The politics of language is built on evasion and conceit. It looks at truth and retreats to convenient semantics. It seeks the poetics of suffering even while the realism of fear and terror overwhelms the day. It comforts only the conscience of those who refuse to break out of the inherited truisms of the correct argument. Language shields a soothing lie.
It is the politics of language that makes the passage of radical Islam smoother, whether it is in Kashmir or elsewhere in the world.
Take Kashmir. How calming a moral experience it is when we return to the snow mountain, to alienation and resistance in paradise. Or, when we can join the homegrown intifada and throw stones, even if metaphorically, at the ‘occupying forces’. Or, when we can divide a ‘disputed’ territory into a battlefield of bloodied good and jackbooted evil. Or, when we can build an entire ethical system on stereotypes borrowed from the literature of injustice. Or, when we can reduce the pervasiveness of hate to a narrative of brutalised innocence.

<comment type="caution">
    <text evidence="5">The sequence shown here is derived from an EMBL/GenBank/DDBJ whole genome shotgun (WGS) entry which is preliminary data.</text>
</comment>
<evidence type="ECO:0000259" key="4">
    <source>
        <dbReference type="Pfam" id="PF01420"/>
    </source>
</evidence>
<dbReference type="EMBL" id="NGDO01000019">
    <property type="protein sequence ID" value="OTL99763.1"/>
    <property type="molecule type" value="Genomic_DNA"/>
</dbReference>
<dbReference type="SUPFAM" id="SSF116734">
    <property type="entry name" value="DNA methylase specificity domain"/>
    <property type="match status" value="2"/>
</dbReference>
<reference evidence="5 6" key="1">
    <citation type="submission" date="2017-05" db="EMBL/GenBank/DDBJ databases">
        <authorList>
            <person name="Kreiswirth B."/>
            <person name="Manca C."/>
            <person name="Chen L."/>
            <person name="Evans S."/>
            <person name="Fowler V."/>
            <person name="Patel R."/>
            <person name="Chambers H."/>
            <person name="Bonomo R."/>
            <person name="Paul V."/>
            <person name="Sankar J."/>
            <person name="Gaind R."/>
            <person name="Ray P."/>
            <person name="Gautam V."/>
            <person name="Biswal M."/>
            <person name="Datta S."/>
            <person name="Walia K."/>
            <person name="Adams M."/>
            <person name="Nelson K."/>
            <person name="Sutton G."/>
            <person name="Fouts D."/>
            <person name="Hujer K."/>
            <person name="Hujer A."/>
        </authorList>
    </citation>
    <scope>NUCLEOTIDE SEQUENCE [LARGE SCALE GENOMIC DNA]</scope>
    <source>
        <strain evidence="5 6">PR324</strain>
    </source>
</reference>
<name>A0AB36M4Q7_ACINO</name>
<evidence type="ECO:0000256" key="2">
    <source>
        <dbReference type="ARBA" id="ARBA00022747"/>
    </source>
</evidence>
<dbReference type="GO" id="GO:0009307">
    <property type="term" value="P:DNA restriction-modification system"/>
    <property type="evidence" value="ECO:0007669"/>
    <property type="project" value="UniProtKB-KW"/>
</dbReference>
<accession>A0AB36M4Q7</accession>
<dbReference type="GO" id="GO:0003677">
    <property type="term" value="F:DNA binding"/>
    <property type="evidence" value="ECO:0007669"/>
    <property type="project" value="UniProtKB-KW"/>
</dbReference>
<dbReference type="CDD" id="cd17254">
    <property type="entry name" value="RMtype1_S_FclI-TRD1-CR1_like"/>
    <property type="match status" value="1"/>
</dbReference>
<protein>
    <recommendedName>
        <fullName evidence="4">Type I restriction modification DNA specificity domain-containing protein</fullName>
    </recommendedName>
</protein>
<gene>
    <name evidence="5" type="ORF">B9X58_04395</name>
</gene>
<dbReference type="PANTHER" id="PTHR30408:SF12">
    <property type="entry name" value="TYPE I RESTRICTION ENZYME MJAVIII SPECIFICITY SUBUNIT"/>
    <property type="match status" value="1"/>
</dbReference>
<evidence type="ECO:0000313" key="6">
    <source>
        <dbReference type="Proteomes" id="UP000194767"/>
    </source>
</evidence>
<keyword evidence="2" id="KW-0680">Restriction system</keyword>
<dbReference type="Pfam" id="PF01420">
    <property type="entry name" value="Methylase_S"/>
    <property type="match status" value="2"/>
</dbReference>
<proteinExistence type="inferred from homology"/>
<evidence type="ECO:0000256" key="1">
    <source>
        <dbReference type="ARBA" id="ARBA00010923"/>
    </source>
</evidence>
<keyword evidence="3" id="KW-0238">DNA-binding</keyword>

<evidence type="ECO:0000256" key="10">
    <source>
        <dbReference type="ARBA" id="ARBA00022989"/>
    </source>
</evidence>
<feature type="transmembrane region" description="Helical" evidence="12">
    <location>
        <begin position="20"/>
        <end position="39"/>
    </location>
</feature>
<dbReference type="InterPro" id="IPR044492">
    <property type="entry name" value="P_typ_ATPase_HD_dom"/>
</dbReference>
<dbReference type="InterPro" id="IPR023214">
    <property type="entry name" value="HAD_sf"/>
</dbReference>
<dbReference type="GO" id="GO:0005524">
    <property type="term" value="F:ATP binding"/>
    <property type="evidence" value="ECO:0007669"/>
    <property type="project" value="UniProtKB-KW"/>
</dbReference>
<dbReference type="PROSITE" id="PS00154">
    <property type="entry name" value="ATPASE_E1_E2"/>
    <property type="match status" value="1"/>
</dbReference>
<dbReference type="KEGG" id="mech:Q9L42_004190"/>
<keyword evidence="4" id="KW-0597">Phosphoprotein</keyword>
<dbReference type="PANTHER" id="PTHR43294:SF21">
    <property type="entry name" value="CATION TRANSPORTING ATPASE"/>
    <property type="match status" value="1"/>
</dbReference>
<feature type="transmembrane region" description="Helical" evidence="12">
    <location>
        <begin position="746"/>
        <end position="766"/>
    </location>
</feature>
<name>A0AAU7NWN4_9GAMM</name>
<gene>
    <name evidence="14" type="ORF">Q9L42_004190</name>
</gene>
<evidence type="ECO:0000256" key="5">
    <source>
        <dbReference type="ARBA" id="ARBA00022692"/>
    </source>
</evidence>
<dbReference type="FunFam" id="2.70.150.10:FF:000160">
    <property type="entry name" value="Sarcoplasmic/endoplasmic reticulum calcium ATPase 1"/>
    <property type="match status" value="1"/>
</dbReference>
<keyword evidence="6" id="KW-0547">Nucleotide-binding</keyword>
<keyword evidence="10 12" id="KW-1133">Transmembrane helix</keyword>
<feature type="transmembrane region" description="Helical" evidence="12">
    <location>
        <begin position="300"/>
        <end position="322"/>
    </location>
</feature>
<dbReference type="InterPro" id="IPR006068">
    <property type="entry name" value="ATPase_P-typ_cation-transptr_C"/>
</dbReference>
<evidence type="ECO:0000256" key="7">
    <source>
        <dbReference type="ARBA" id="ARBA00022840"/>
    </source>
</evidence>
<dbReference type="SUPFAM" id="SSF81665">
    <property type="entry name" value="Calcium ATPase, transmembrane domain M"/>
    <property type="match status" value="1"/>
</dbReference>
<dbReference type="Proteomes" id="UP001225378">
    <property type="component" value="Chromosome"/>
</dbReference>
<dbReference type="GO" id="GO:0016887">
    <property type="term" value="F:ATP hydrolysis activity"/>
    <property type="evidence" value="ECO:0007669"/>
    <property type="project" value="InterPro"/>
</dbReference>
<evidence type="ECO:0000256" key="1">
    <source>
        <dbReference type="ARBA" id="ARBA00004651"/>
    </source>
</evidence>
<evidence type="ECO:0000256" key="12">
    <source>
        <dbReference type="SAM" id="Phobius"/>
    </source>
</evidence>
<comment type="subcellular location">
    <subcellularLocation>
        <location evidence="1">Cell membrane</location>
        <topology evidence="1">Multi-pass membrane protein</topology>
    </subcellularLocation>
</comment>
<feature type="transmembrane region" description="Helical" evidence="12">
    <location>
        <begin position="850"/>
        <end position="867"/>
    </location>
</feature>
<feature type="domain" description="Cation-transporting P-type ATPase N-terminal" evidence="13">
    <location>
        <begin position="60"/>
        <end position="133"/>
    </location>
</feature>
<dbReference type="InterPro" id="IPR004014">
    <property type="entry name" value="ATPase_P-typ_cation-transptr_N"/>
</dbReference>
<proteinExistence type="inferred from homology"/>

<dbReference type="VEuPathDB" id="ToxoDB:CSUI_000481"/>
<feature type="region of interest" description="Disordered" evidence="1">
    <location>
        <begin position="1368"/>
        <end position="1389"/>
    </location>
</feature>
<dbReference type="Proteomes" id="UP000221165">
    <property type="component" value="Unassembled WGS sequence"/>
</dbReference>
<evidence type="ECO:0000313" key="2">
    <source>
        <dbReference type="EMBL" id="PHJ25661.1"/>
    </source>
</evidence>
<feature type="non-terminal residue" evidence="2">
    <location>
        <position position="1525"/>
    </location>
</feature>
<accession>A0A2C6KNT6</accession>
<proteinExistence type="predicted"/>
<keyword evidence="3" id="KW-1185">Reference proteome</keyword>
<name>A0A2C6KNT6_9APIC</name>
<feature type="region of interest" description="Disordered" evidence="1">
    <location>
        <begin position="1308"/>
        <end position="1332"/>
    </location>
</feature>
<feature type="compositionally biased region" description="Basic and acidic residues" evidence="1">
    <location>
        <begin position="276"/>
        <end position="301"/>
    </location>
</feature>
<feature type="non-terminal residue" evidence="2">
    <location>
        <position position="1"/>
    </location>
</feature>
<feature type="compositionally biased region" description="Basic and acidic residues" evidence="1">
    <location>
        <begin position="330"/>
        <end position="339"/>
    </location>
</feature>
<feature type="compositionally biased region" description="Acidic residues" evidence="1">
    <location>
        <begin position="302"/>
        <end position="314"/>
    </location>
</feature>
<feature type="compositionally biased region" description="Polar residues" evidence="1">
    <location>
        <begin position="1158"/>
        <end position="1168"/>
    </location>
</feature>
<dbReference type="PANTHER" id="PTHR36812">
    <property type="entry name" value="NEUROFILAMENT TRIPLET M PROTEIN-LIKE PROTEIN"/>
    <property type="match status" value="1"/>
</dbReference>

We may not yet have a Mahmoud Darwish to lift Kashmir to the heights of poetic sorrow; we have professional lamenters in plenty to make a moral fable out of the Valley. The snow mountain is melting in liberal sentimentalism.
Kashmir has become the most conspicuous Indian part of a global evasion: political Islam is incompatible with freedom; it is in permanent conflict with the secular values of the modern state. Democracy, we may still argue, does not necessarily contain the illiberal instincts of the state. But to argue that Kashmir is nothing more than a manifestation of illiberal democracy is to deny the truth about Islamism and its violent appraisal of the world it thinks is an unpardonable deviation from the Book.
The liberation theology of jihad has come a long way, from the teachings of Sayyid Qutb to the incendiary pulp of Zakir Naik
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For the so-called freedom fighters of Kashmir, it is the Book that legitimises the struggle, as it is wherever the idea of justice requires the cult of martyrdom and the certainty of an enemy. In the latest eruption, the martyr was called Burhan Wani, a fighter for the Islamist group Hizbul Mujahideen, which for a few in the Valley is just another ‘liberation’ movement. Is it ‘alienation’ that has made the funeral procession of Wani a massive show of strength against the aggressor, the Indian state? Or, is it solidarity? Wani’s struggle was Islamic, and Kashmir was a geographical context. The clarion call apparently came through the public address system of the mosque.